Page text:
Figure 1: Illustration of how even short schooling interruptions can flatten the learning curve, leading to long-term losses

But, if (i) a student learns less when they are behind and (ii) they lose skills when not enrolled and (iii) the curriculum when school re-starts (e.g. when Grade 4 starts after the break they start with the Grade 4 textbook, teaching, etc), these combine to produce a long-term disaster. The green (solid) line represents the same students learning after a three month COVID-19 interruption followed by a normal two month break. The student is then substantially further behind than they would have been and hence further from the curriculum. Hence their learning curve is flatter than it would have been (they learn less each month of instruction), which means they get further and further behind over time. In this simple simulation, the student loses an additional 90 points, or 18 months of curricular pace learning (90=5*18) from a three month interruption. The long-term loss is six times bigger than the short run loss.

What can be done to mitigate the loss?

This loss is not inevitable. All that has to happen to mitigate this loss is for school systems and schools to recognize that when they re-start they have to re-start when the students now are, not at where the pre-interruption curriculum expected them to be. This figure uses the same simulation model to show different trajectories of learning for the same hypothetical student) if the curriculum adjusts. The magnitude of the long-term learning loss depends on how much the restarting curriculum adjusts.

Figure 2: Adjusting the curriculum can ‘unflatten’ the curve from short run interruption … and more

In the simulations in the second figure (again, which I emphasize is illustrative of the mechanisms, not probative that this is the actual case in any given country context), I show that if the curriculum re-starts after the three month interruption plus two month break at a level that accounts for the loss assuming the curriculum had been taught (which is 22.5 points lower than it would have been from a three month interruption, 5 points per month learning loss, 2.5 months additional forgetting) the loss, instead of being 89 points is only 12.5 points over the whole five years, slightly less than the naïve estimate.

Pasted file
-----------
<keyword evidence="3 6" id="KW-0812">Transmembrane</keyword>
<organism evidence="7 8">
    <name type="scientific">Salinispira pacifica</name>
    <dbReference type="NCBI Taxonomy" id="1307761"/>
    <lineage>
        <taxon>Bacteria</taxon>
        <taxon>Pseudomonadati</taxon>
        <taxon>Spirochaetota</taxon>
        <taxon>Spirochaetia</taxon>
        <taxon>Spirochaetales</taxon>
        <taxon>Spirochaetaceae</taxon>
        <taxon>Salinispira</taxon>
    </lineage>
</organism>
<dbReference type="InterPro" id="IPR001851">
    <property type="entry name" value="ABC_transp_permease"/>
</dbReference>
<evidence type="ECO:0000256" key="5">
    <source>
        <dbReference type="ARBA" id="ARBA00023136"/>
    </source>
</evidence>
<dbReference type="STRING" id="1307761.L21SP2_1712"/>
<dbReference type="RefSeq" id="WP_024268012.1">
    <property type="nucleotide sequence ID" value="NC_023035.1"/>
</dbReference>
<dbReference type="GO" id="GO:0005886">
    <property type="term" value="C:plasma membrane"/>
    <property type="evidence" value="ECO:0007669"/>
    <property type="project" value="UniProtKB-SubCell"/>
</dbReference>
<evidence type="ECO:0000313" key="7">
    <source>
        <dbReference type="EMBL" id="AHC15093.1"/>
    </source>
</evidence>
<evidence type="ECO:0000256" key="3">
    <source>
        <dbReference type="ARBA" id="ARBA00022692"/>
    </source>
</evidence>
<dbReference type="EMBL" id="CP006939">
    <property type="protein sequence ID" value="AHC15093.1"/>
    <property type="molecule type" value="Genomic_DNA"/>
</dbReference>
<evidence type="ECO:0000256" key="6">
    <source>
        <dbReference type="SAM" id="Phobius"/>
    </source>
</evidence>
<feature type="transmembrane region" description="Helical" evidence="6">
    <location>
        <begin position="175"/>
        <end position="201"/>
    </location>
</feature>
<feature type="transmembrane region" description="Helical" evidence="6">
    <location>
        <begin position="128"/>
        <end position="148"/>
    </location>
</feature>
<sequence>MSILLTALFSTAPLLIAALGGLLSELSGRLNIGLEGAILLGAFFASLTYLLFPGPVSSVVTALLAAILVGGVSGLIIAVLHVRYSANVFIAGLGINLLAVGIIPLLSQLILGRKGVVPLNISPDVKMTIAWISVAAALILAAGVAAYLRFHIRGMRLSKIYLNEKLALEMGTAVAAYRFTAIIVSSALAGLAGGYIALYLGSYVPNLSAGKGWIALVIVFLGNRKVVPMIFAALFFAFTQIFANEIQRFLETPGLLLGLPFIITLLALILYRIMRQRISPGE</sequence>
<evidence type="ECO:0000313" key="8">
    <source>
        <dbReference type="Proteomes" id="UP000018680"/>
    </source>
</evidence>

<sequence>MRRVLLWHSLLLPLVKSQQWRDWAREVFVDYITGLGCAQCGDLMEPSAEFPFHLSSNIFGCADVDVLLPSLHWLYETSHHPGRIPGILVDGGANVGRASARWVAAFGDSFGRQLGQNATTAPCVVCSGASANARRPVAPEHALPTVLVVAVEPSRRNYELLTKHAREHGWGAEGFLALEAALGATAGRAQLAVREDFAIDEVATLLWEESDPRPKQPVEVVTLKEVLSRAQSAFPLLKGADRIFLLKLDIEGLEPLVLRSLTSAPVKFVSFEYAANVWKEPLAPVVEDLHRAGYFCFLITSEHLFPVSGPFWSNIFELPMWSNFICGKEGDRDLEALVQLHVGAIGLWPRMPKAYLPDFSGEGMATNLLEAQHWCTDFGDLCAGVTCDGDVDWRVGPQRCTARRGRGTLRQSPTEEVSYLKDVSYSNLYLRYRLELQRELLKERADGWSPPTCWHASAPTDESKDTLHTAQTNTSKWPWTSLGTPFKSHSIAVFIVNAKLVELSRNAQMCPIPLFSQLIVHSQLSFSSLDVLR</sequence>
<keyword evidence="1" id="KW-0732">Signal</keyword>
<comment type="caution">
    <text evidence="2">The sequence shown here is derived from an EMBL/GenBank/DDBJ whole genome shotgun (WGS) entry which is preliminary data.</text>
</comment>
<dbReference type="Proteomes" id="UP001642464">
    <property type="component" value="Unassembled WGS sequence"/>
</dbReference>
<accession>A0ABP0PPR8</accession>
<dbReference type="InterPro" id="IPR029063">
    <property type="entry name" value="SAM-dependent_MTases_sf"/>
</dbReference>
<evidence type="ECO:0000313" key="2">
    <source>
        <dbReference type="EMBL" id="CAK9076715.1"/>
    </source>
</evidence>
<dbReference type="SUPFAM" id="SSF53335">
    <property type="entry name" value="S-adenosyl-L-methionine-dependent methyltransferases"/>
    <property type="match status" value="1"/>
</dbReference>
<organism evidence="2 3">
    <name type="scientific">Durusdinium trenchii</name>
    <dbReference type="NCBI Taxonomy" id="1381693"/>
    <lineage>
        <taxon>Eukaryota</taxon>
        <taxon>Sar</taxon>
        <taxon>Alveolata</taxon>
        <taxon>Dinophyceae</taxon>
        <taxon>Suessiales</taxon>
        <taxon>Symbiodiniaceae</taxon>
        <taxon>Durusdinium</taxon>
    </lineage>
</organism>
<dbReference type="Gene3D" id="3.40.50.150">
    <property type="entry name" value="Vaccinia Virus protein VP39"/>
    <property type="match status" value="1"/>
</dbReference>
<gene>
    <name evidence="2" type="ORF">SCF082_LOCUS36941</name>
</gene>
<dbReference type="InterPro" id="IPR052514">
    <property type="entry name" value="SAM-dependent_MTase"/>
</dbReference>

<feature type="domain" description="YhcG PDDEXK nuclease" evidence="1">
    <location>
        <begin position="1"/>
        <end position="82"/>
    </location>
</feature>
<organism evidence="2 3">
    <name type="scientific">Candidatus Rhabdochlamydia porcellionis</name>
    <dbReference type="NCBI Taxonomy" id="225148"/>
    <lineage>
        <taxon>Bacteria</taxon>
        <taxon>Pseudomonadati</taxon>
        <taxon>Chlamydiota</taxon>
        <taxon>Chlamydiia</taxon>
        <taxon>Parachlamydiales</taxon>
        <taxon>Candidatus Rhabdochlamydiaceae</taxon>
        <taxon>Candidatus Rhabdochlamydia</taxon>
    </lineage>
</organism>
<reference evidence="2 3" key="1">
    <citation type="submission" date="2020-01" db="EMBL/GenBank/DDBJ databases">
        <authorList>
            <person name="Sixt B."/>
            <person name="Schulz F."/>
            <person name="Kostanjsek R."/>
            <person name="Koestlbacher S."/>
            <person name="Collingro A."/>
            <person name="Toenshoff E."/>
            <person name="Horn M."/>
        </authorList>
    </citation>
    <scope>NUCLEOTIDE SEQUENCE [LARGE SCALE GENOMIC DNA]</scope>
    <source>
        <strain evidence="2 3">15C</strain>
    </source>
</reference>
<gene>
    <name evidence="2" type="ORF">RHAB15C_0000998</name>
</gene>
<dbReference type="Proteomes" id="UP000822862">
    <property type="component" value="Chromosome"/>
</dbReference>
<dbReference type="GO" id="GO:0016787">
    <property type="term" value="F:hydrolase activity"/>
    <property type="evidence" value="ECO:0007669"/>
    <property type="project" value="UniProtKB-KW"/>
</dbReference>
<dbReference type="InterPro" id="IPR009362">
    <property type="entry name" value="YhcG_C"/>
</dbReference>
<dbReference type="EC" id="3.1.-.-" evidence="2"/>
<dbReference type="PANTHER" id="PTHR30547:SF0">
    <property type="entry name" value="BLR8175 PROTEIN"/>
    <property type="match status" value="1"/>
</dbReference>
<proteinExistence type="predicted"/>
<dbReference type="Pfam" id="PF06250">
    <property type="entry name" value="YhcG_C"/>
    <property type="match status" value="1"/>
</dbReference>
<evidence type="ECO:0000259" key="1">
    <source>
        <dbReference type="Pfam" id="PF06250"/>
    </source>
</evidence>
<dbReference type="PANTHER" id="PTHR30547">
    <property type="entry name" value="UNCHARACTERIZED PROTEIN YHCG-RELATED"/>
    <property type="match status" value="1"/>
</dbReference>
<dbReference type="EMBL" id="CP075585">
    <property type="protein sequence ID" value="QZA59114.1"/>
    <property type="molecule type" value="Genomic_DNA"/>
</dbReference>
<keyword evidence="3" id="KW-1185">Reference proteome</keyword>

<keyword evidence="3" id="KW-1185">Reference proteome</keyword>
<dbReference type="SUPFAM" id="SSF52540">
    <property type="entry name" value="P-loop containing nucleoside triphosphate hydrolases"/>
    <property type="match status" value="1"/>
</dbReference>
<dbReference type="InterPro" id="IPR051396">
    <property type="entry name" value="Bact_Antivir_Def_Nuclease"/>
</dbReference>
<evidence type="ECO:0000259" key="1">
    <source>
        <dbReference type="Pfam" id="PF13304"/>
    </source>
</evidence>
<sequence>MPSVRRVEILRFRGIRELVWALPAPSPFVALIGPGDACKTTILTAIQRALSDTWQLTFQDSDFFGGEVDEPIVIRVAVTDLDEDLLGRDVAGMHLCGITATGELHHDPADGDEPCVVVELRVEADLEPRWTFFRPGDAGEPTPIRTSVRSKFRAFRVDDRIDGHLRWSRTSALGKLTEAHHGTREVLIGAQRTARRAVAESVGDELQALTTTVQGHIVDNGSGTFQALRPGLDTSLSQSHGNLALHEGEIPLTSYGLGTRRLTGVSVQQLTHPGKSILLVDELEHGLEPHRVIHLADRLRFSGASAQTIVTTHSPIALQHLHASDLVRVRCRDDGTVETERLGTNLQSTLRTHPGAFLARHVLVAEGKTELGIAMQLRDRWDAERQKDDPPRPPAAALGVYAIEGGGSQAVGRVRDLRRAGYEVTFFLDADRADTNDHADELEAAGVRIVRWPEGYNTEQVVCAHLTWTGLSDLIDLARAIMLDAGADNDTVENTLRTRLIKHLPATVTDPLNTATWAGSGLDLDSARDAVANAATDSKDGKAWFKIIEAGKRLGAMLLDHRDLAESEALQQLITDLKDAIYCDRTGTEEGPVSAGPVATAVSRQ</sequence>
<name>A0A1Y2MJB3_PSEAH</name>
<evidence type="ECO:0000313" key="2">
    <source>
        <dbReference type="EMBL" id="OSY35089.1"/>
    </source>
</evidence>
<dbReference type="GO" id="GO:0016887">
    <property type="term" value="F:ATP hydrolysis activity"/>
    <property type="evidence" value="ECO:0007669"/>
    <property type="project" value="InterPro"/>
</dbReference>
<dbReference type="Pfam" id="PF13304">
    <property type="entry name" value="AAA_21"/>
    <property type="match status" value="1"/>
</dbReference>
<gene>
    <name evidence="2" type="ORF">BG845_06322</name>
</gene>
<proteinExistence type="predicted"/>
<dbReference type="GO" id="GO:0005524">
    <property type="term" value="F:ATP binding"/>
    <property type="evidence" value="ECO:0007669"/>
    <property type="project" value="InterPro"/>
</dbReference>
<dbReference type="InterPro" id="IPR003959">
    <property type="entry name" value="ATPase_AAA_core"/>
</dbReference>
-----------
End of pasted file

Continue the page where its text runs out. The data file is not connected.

And it should be obvious that if school systems use the opportunity of the break and the consciousness of the losses from the curricular mismatch to adjust the curriculum to the actual student’s level, then the student does absolutely better, even with the COVID interruption, than the business as usual trajectory.

This blog and these graphs are meant to be the simplest and illustrative explanation of the mechanism whereby short-run losses turn into even larger long-run losses. Qualitatively similar conclusions emerge from more sophisticated modeling of the learning loss from an interruption using a structural model of learning that is parameterized and calibrated.

Countries will make difficult, but necessary decisions about school closures to protect the health of their citizens. The length of school closures and the indications and recommendations for a safe re-opening are a complicated set of issues that many are discussing (e.g. here and here from my friends at the Center for Global Development). But there is a huge additional issue of what is going to be taught and how when schools re-open. A “business as usual” re-opening, for instance, where schools closed early in the school year, then had the normal seasonal break, then re-opened with students having progressed a grade and teaching at that grade just using the same curriculum and materials and approaches could lead to an entirely avoidable long-run disaster. That approach risks flattening the child’s learning curve, can lead to escalating learning losses for the affected children, and will reduce their learning and opportunities for their entire lifetime.

The idea that a few months lost to school children was a regrettable sacrifice but small and temporary loss may well be completely, totally, tragically wrong. There is little time to address this question of how to accommodate teaching in re-opened schools to the learning losses, but it is essential. Governments should make addressing these questions one of their highest priorities.

 

RISE blog posts reflect the views of the authors and do not necessarily represent the views of the organisation or our funders.